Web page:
“Yeah, we can do that,” I said.

“What are your names?”

“Kelsey and James.”

“Is that the same last name?”

I hate that question. Casey and I had gotten that question asked all the time when we had gone apartment hunting way back in 2008. This was the first time I’d been asked that question in a while, and I’ve never been able to figure out why that question bugs me. I had to spell out my last name (which is spelled how it sounds?) and she guessed James’ last name on the first try. I gave her my phone number, and she wrote on top of it Monticello view. She apologized again for the renovations, and we left.

We visited a few local shops while we were out and about. First we looked at Pet Supermarket, right across the street from Harrison Grande. If we ended up living there, that would be our pet supply store, and we needed to know if they had crickets for the beardies (they do). Then we looked at a local fish store, just to see what they had for our future aquarium. I pointed out all the cool fish I like, all the coral I like, and all the marine fish I like (wrasses and damsels, the whole lot of them — but they had chromis! I am definitely getting a wrasse or two and some chromis in like ten years or so when I do get a saltwater tank). We looked briefly at their selection of driftwood and substrate. Then I asked the guy running the shop for advice on fish.

“I’m getting zebra danios, and I’m having trouble thinking of tank mates for them,” I said.

He nodded.

“I know they’re pretty community-friendly fish,” I said. “I was thinking about putting cardinal tetras in there.”

He didn’t think that was a good idea; zebra danios are just so fast and busy. They might not nip, but their antics might make the small, placid cardinals timid and stressed.

“Cardinals aren’t small,” I said, surprised.

“They’re about the same size as neons,” he said.

“They’re like twice the size of neons,” I said.

He shook his head no.

“So like bigger tetras then? Lamp-eyes? Buenos Aires?”

“They’re still way too busy,” he said. “I wouldn’t mix danios and tetras at all.”

“So what about barbs?” I swallowed the suggestion of tiger barbs and said, “Maybe cherry barbs?”

“Cherry barbs would be great,” he said.

So that’s that. Our future tank, whenever we build it, will have Glofish/zebra danios and cherry barbs.

On feelings and fish   Leave a comment

So I’ll go out and say it: I have relapsed in my depression. It is full-on, and constant. James confronted me about it (I say “confronted” because I don’t know what better word to use, “intervention” isn’t a verb?). He keeps asking me to see a doctor. Well, I won’t see a doctor until I have a better job. That’s what I say.

James even pointed out the pattern to me: I moved to Iowa, I got depressed. I move to North Carolina, I get depressed.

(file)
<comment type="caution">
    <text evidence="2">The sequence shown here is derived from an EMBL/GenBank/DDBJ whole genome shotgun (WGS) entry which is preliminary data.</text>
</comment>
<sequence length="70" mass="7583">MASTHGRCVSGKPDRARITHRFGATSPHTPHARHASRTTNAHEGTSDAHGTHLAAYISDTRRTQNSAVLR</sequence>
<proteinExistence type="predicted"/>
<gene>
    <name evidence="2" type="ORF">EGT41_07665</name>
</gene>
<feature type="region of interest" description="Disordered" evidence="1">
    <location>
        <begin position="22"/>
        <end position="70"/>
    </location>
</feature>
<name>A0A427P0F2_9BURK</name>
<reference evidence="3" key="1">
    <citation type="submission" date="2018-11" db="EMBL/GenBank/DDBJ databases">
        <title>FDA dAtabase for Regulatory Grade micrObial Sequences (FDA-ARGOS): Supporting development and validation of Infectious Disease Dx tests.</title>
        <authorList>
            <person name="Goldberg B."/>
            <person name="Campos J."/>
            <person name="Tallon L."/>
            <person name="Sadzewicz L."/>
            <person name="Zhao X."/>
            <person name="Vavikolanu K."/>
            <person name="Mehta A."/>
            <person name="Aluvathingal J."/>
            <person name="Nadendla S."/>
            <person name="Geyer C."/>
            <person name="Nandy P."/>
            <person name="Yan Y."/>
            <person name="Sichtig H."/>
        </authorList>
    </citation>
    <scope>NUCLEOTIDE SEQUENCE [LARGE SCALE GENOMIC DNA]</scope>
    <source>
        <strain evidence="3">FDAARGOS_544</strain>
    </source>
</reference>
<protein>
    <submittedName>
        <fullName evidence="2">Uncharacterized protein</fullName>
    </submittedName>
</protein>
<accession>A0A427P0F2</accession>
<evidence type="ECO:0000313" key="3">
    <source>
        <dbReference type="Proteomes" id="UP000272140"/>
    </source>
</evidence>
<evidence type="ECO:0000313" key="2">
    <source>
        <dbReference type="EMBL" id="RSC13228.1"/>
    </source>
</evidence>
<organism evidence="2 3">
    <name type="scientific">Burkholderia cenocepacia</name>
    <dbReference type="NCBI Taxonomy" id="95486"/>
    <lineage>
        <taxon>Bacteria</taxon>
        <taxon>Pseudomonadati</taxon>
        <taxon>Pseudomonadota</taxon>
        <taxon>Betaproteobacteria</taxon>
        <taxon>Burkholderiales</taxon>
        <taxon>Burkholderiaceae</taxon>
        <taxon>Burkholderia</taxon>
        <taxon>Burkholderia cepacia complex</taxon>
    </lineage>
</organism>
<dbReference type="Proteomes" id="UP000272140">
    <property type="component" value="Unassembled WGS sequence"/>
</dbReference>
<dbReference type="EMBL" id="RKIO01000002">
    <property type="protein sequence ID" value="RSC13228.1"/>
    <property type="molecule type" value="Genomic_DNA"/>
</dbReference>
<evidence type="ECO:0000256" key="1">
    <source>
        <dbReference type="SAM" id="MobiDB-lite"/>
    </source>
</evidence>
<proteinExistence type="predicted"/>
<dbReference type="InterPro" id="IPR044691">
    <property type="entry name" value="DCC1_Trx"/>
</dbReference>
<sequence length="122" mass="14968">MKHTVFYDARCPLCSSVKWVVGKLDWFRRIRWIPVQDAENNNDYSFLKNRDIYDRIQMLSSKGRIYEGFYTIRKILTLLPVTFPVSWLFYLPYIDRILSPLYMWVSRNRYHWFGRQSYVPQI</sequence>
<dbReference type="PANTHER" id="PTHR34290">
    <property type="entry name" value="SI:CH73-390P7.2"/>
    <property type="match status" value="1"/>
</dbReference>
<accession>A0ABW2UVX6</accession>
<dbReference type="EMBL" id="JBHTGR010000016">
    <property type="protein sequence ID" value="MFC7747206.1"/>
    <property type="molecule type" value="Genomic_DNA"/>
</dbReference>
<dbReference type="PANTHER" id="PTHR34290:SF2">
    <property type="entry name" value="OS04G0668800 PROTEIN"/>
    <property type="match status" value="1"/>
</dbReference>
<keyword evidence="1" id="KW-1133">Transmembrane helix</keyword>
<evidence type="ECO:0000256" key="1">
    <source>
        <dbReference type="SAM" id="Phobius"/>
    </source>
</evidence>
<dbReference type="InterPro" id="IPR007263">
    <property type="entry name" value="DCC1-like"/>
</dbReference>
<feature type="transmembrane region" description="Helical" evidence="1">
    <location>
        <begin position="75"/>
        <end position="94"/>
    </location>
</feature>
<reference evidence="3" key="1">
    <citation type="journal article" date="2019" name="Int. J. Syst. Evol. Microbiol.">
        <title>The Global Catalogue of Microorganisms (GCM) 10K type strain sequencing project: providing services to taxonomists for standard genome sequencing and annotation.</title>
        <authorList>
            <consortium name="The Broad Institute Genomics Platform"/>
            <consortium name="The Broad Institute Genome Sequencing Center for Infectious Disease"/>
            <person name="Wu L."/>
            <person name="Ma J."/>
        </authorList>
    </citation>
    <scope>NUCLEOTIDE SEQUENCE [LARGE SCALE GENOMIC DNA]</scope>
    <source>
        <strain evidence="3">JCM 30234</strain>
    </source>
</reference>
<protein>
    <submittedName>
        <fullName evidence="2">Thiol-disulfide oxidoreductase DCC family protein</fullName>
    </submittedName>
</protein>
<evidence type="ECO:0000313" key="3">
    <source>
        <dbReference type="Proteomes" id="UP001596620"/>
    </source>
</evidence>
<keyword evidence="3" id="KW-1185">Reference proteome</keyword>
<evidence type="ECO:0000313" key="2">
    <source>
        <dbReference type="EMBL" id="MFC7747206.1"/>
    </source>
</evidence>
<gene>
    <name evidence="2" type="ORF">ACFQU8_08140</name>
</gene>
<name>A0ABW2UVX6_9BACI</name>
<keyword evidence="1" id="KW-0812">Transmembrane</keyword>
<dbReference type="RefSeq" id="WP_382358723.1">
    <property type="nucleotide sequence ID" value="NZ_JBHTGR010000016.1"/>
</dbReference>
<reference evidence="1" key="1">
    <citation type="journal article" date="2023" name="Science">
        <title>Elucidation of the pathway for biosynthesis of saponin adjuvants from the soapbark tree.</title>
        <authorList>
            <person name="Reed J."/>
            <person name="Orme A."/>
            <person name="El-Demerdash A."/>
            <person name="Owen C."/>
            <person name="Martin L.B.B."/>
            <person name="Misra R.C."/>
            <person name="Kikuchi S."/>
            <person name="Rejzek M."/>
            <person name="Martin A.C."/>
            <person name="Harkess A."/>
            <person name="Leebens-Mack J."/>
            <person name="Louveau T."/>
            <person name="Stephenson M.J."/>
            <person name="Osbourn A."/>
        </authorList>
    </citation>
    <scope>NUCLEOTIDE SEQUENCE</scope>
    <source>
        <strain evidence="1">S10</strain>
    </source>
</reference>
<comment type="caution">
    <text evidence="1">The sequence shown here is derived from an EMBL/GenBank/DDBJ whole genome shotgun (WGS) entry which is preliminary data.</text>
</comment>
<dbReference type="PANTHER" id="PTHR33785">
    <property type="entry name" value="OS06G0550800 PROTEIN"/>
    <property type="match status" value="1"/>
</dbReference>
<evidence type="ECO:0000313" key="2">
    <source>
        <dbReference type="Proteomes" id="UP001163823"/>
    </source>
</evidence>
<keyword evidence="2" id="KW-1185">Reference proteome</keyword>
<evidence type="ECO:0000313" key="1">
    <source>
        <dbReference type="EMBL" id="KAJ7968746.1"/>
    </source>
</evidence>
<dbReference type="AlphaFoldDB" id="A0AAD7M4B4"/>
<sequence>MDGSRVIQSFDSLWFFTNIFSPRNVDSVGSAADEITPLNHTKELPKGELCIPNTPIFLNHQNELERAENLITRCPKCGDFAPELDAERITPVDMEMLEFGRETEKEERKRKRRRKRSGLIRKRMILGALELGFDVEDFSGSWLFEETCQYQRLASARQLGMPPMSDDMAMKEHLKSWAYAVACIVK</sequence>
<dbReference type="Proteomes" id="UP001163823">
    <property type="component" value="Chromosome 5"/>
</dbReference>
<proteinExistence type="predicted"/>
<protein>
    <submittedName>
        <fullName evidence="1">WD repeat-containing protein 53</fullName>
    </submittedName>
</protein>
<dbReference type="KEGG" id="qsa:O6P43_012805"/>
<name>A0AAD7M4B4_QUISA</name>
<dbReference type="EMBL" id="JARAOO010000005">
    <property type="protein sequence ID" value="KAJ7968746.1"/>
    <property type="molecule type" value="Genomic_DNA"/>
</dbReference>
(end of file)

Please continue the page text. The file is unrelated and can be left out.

Speaking of patterns, this is what most people see depression as:

blue

But I see it more like this:

depression

The green is life. The yellow is fear. The red is anger. I don’t remember being sad, really. Empty. Hopeless. But not sad. I spent my late teens and early 20s afraid. But now I have relapsed, and I am angry all the time. I get angry that I have to wake up. I get angry that my feet are cold. I get angry that I can’t eat a hamburger. I get angry that I have to wear khakis. I get angry that someone is talking to me. I get angry when someone laughs. I am angry all the time, and that is exhausting. My insides feel sore from all the anger. And, at the same time, I feel empty, and it’s hard to see an end to all of this. Sometimes I come home and cry from being angry and tired and hopeless. I can’t focus enough to read, which is a shame, because At the Mountains of Madness was finally getting to the point. I can’t concentrate or remember anything so I can’t write. I have one last hope, and that is Latin. I have tomorrow off. I’m going to devote the whole day to Latin. Maybe that will fix things.

Anyway, the point of this entry is to talk about fish. About a week and a half ago, I was struggling through exposition in At the Mountains of Madness, and James was flipping through his internet things. Suddenly he said, “I can’t wait until we have a more permanent place. Then you’ll finally be able to set up the fish tank.”

“I’ll do what?” I said.

“You’ll set up the fish tank.”

“Your fish tank?”

“The fish tank.”

“Oh.”

And I let the words sit for a moment, and then I said, “I was going to get a 36-gallon bowfront so we’ll have tanks that are about the same size, and then we’ll each have fish tanks.”

“In addition to the fish tank we already have?”

To make a long story short, James thought that we had already discussed this and had decided that I was going to build up his old 37-gallon fish tank, but I did not know that, and anyway. I thought, based on several conversations we had had in the past, that he wanted cichlids.

I said I wasn’t interested in building a cichlid tank. He said he didn’t want cichlids any more. He wanted a fish tank like what I used to have, but more.

More?

More plants. He wanted grass. He wanted full-on aquascaping like what you see in all the fancy fish catalogues.